Are festivals still worth brand investment? It depends: are you selling wellies?

Ariana Grande, the most followed female on Instagram kicked of her festival season last week with a headlining performance at Coachella, California. The last two weekends have seen more than 250,000 partygoers at the iconic annual festival.

It’s hard to know what guests were more interested in – the performances on stage or the never-ending streams of social posts from celebrities, influencers and guests alike, documenting everything from their festival prep and outfits to beauty diaries and food choices. Actually we’re lying. It’s not hard to know.

Considering the event footfall, the social following of the talent and influencers in attendance and the rest of the world watching, it’s little wonder that brands leap at the opportunity to tap into that audience – albeit with the full spectrum of limitations and budget! It’s not just size – every aspect of Coachella is perfectly curated to vibe with a giant swathe of affluent youth culture. And if you don’t insta at Coachella, did you even go?

YSL

More creative brands grabbed attention before anyone got to the site: YSL made the most of a popular route to the festival with a pop-up mock gas station. Their ultra-glossy beauty station launched the latest ranges from the brand, surrounded by Instagram props and plenty of sampling. Their inventive play claimed maximum relevance with a younger audience (who typically spend), maintaining a luxury output and gaining social traction without over-saturation.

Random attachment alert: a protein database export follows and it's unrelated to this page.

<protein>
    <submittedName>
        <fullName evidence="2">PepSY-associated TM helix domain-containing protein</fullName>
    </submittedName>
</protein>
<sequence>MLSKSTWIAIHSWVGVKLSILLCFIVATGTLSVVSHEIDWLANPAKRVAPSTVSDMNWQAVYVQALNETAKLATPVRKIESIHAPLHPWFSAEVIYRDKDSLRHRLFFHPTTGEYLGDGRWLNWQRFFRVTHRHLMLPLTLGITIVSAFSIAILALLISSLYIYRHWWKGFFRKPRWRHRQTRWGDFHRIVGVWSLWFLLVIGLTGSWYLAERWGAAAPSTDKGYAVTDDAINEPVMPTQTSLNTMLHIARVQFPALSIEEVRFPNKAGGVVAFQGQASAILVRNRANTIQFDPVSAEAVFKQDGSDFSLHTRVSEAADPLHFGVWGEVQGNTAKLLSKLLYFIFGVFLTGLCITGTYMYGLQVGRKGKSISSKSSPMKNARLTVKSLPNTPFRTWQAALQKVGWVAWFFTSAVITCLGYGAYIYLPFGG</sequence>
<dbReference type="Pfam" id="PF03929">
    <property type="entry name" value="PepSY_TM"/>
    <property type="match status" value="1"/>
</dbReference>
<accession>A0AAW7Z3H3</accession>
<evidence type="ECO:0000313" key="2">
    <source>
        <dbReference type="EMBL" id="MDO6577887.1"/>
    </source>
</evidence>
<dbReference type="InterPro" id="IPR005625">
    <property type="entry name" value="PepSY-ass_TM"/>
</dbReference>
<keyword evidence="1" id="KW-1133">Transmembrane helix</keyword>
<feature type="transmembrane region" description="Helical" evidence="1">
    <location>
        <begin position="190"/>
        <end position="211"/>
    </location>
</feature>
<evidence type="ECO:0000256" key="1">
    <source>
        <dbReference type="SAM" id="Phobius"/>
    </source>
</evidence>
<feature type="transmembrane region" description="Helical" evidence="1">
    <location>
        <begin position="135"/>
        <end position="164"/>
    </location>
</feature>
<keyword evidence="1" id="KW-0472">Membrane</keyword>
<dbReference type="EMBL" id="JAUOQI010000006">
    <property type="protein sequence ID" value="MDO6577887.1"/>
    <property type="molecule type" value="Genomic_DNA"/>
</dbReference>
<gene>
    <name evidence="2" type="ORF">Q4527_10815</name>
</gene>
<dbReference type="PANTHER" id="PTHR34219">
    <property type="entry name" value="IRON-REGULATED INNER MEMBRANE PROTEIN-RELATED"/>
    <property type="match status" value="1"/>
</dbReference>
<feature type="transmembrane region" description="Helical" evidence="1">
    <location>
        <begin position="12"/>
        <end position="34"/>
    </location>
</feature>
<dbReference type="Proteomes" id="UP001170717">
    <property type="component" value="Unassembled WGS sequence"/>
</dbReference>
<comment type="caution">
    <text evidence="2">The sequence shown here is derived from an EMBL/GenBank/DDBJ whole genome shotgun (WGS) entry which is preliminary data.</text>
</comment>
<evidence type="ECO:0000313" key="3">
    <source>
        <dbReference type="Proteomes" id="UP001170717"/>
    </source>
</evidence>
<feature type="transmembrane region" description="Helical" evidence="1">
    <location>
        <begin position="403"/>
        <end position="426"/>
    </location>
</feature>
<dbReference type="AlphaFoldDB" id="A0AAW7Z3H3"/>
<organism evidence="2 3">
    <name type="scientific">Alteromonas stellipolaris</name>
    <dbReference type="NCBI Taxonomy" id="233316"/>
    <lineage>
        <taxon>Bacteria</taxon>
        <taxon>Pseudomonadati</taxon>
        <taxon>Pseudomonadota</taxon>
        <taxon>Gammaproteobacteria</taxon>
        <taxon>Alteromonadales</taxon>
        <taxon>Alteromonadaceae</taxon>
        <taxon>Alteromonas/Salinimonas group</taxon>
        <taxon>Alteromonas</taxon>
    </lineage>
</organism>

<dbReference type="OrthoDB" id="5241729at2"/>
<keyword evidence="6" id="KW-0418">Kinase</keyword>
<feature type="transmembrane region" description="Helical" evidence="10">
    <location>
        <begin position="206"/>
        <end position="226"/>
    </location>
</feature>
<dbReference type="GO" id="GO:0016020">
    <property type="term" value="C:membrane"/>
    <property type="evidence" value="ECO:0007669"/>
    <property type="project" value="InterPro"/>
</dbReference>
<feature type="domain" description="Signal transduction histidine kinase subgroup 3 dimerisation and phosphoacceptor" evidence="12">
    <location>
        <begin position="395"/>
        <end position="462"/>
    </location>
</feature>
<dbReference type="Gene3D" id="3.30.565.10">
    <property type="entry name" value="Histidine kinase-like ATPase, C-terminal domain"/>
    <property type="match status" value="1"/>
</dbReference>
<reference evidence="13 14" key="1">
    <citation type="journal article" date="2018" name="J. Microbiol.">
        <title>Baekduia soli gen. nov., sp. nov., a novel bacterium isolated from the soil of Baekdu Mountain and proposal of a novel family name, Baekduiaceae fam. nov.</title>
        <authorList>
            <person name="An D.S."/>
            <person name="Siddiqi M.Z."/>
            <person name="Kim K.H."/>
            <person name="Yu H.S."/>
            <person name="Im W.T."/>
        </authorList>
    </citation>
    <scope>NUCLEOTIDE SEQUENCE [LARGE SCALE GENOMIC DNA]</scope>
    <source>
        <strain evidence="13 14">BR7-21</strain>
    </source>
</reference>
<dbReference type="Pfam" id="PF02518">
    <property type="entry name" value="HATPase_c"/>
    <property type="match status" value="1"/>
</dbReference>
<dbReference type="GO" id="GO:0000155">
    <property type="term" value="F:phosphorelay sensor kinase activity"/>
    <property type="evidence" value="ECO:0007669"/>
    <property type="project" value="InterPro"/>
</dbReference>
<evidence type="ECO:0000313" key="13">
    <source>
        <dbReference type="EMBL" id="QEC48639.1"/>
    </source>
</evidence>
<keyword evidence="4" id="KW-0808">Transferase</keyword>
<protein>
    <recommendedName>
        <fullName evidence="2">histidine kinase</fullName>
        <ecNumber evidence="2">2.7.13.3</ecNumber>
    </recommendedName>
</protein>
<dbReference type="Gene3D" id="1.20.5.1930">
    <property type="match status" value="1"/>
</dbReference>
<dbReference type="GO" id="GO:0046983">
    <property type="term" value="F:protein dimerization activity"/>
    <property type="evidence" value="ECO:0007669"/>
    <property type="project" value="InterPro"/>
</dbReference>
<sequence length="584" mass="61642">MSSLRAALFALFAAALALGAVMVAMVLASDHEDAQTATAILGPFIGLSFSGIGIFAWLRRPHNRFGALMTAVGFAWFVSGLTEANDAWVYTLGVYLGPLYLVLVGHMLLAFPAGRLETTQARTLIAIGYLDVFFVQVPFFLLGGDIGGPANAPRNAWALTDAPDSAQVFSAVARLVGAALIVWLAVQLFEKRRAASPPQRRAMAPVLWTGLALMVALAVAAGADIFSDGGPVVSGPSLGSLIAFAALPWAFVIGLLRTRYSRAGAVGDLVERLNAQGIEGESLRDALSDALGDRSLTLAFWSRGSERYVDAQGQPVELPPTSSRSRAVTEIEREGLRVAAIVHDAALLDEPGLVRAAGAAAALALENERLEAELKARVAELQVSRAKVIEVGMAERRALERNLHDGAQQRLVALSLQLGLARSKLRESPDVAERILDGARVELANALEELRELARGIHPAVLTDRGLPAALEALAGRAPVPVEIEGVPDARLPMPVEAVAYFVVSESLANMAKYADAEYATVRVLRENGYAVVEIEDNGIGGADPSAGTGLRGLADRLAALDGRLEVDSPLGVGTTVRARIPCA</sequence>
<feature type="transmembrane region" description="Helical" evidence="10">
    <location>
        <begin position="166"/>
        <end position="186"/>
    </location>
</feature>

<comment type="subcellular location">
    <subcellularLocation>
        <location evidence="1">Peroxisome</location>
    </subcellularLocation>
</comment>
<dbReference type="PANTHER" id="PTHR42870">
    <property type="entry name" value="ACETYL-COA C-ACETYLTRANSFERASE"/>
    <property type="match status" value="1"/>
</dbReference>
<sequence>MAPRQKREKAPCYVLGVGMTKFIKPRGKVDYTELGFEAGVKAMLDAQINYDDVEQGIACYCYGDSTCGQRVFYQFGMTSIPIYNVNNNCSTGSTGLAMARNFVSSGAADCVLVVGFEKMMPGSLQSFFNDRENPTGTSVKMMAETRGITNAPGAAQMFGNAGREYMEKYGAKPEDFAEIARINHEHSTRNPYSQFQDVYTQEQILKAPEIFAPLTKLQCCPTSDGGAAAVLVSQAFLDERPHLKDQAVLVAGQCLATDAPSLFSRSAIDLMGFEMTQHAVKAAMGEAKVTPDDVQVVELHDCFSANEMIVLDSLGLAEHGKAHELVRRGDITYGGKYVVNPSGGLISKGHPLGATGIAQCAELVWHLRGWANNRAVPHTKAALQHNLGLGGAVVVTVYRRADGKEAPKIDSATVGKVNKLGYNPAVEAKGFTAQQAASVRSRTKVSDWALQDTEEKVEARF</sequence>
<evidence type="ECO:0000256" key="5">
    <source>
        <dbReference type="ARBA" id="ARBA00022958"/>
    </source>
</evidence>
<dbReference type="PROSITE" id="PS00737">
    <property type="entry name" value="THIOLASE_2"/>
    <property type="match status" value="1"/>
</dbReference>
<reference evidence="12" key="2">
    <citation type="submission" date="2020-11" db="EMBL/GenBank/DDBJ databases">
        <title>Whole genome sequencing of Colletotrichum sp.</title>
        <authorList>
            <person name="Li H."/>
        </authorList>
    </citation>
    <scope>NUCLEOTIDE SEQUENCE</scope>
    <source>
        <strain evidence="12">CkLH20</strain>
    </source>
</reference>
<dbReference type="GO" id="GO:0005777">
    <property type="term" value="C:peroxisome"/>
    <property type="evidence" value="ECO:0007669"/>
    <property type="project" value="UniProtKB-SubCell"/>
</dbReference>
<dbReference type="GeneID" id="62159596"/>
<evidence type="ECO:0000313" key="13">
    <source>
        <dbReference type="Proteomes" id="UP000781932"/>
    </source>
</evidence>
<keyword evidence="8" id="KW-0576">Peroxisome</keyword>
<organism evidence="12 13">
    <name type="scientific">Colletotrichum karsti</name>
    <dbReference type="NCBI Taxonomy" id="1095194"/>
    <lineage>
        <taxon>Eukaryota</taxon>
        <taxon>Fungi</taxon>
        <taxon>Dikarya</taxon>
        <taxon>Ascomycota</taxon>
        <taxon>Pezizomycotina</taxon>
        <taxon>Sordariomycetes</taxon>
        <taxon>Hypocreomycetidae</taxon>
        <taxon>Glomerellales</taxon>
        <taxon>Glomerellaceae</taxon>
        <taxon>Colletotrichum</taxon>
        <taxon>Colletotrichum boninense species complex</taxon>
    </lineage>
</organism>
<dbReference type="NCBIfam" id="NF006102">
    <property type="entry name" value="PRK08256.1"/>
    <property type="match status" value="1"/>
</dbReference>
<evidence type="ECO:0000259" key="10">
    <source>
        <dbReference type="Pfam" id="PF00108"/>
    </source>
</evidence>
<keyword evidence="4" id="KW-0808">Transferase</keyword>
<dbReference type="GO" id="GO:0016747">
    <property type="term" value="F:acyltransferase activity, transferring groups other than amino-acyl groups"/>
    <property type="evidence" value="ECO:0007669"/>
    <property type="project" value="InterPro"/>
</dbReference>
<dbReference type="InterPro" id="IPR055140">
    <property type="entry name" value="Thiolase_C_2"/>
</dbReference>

Hunter 

This side of the pond, Hunter’s success-by-association with the festival scene is legendary. The brand wasted no time in amplifying the media attention they received when Kate Moss was snapped in their now-iconic wellies at Glastonbury 2005; gifting future headliners with boots for the following season. Years later, Hunter are synonymous with any mention of festivals, contributing to the brand’s evolution into a top UK lifestyle brand.

The hidden lesson here however is that we can’t all be Hunter: the majority of results won’t be this rewarding for the simple reason that consumers are now savvy of social exploits and can see through pointless brand associations. Now that ADs and sponsored material must be declared there’s less allure – but most critically if the partnership isn’t organic or relevant to the event then it just won’t work.

Fyre Festival 

The cautionary tale of Fyre festival shows us that the appetite to be associated with an ‘influencer’ led event is so great that you can sell a dream that doesn’t even exist – but you won’t get away with it. As a new generation rises there is an increasing desire for genuine content, examples of the real world instead of a glossy façade.

So the question we’ve been debating here at the instinct office is, ‘are festivals even worth it?’

The good news is that the answer is still yes, as long as you promote an authentic partnership. Your offering must always be relevant to the event and its audience: not just jumping on the tired old bandwagon.